Travel is much more rewarding if it involves something more than getting sloppy drunk on a beach. Even small experiences, like learning to make Mexican mole, dance samba, or string together a few words to tell a joke in a marginalized language, can make a vacation into an enriching, memorable experience.
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Using a pickup line in your native tongue is a dubious move. But in a foreign language the mispronounced equivalent of “Do you come here often?” can be funny, even endearing. The following are very clichéd classics; say them earnestly, falteringly, and for once your bewildered foreigner status may work in your favor. T’as des …
When hungover, Germans speak of howling cats while Icelanders’ phrase literally means to have the God of Thunder’s hammers in your brain. Iberian languages refer to the undertow; apparently the land’s regurgitation of water to the sea is evocative. Latin Americans show a great linguistic range in their post-bacchanal gloom, using Spanish or native words for …
The Brazilian finger snap is just one of the countless gestures integral to communication in Brazil, and never taught in any Portuguese class. The estalo brasileiro, or Brazilian snap, is used to indicate speed; sometimes it’s used to (rather rudely) tell someone to pick up the pace. On a drunken night on a break from …
The world’s sexiest women are Catalan. They’re gorgeous, laid back, kinda grungy, and infinitely sweet.* So what do you gotta do to bang, smooch, or marry one? Former dictator Francisco Franco has inadvertently given us a leg up, with the collective mindfuck he caused by banning the region’s language. Today’s Catalans get very excited about …
Welcome to Verlan, France’s answer to Cockney rhyming slang or Pig Latin (and an exact parallel to Serbian’s Šatrovački). Verlan became common in the ’80s among poor young folks in Parisian suburbs, and was diffused through hip hop and pop music. Today, anyone of the MTV Europe age or younger employs it to some degree. The …
The following table will aid in communication with inanimate French objects. I have also made guides for the lesser experiences of communicating with the young and animate French, the sexually alluring French, and more.
Galician is uniquely rich in fixed expressions for that romantic-but-vexing moment when a man sees something he’d like to fuck. Many languages (French and Catalan come to mind) have their own clichéd versions of “do you come here often?” but Galician, in spite of losing its lexical footing a bit as it mixes with Spanish, is balls-out prolific …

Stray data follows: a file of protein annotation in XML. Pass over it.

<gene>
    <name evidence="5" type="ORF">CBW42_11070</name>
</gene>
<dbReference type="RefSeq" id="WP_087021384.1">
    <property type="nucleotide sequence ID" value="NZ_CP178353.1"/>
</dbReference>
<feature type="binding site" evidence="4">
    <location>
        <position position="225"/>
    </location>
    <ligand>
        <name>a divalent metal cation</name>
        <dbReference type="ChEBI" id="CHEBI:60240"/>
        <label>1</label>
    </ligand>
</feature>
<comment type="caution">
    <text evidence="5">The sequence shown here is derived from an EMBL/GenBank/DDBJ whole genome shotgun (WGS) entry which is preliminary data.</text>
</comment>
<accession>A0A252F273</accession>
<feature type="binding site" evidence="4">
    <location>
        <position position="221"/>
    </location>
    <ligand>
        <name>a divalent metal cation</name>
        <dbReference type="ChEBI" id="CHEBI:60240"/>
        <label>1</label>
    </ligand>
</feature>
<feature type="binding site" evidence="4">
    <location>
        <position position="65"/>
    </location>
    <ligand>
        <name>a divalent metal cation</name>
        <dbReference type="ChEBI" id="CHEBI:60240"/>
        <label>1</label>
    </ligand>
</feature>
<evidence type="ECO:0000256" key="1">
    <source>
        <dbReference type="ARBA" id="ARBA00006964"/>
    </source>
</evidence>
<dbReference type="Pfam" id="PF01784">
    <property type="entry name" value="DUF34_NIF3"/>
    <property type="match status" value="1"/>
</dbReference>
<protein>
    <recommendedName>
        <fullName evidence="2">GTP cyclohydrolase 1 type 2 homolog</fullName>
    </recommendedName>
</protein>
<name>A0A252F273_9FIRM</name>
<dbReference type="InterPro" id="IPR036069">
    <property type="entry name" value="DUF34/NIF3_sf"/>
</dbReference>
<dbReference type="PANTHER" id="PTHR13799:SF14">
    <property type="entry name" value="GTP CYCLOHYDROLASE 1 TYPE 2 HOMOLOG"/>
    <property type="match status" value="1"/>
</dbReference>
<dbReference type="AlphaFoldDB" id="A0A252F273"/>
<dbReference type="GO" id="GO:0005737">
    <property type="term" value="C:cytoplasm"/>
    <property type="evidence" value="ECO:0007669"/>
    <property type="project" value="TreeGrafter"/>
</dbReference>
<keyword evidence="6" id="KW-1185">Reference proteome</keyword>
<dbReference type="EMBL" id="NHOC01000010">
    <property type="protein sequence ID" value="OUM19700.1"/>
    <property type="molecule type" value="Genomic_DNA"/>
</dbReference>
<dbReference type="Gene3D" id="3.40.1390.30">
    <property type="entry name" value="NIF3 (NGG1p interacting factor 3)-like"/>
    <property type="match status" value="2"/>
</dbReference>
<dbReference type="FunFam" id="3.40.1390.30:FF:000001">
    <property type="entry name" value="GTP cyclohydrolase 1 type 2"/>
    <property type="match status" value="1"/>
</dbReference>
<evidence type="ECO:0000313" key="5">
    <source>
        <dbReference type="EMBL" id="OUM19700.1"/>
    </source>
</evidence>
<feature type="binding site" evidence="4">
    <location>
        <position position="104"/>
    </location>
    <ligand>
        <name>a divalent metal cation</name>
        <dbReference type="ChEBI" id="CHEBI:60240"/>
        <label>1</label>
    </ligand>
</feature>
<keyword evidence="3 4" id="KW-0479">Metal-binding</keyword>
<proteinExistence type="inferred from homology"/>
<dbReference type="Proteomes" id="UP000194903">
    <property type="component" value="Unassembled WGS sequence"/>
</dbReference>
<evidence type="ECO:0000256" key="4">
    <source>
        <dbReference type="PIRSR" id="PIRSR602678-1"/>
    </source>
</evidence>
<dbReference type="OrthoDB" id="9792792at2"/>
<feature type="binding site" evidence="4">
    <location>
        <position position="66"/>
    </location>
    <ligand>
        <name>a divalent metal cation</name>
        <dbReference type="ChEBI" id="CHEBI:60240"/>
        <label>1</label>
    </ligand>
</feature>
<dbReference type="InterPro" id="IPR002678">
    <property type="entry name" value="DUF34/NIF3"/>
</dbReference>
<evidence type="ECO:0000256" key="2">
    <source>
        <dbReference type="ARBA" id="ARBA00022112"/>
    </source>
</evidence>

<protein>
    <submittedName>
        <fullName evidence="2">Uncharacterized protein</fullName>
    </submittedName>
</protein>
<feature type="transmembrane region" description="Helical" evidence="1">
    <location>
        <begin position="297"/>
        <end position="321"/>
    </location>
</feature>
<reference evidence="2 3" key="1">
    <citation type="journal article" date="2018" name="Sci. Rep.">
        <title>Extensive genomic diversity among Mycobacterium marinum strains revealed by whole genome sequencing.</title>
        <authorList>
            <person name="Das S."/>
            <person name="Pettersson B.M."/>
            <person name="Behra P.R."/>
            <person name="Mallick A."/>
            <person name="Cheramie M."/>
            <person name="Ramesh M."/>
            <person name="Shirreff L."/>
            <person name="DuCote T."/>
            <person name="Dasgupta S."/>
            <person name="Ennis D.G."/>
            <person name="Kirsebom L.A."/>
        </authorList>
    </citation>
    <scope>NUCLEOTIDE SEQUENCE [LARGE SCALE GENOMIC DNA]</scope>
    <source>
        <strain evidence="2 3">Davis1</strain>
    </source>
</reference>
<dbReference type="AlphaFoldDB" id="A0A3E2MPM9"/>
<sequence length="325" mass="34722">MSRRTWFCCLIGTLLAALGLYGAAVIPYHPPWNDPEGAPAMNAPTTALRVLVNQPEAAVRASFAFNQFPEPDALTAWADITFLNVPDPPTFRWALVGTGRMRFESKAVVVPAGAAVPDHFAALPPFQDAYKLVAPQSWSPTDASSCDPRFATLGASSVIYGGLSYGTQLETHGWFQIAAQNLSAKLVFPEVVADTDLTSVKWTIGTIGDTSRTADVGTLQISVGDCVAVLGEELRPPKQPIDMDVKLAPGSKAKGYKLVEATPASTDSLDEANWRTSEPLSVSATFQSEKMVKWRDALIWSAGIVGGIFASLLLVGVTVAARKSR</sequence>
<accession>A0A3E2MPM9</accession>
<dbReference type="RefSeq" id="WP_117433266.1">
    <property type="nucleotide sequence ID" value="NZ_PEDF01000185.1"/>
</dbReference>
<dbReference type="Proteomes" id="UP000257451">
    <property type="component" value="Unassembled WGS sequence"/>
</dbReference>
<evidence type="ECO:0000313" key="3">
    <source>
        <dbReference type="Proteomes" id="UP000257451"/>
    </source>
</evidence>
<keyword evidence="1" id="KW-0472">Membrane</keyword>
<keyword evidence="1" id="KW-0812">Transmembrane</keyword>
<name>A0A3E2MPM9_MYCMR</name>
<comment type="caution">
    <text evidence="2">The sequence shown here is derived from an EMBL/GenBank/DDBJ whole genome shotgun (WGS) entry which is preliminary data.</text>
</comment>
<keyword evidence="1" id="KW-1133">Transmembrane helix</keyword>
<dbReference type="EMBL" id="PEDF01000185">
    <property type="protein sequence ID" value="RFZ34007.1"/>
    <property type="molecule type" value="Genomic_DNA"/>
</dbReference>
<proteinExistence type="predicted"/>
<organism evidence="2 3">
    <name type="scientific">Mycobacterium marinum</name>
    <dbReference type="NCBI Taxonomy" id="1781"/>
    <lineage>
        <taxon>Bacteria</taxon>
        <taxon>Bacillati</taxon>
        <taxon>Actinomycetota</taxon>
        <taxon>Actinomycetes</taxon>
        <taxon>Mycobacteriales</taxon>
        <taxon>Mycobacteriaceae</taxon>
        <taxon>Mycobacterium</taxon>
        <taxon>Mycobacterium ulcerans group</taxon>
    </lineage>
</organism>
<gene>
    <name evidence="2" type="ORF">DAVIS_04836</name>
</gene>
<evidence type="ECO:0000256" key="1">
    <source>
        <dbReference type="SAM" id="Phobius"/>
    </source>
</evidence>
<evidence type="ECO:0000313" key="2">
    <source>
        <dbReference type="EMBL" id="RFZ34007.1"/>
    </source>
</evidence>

Independentista and blogger El Fem Fatal (update: her site is no longer live, how tragic!) speaks Catalan not only to foreigners like me, but also to the inanimate objects in her home. “Li fas plas!” she explained to me, flailing at her lightswitch. “You’ve gotta really slap this fucker!” is how I would translate that. …
You can’t speak Portuguese without moving your hands. And, as you might expect from a people with their own style of kissing, Brazilians have a grand repertoire of unique gestures. Among them: “big fat liar”, “this person’s quality stuff”, and “in the hood”.
One lovely evening a ways back, U. Michigan students were served cocktails, then tested on their ability to learn Thai pronunciation. The tests were performed double-blind, and the cocktails contained varying amounts of alcohol (some, secretely, had none). Finally, science was poised to say how much exactly you should drink before attempting to pronounce new foreign …
We're devoted to spending our travel dollars and most importantly time where it counts. We'd rather carry a few things that work well, rather than a large suitcase full of "just-in-case" accessories. We want to hit just a few destinations and really enjoy them, and travel low-carbon wherever possible, rather than take whirlwind tours. And we want to help others who hope to do the same, and really dig into the delights that minimalist travel can provide.
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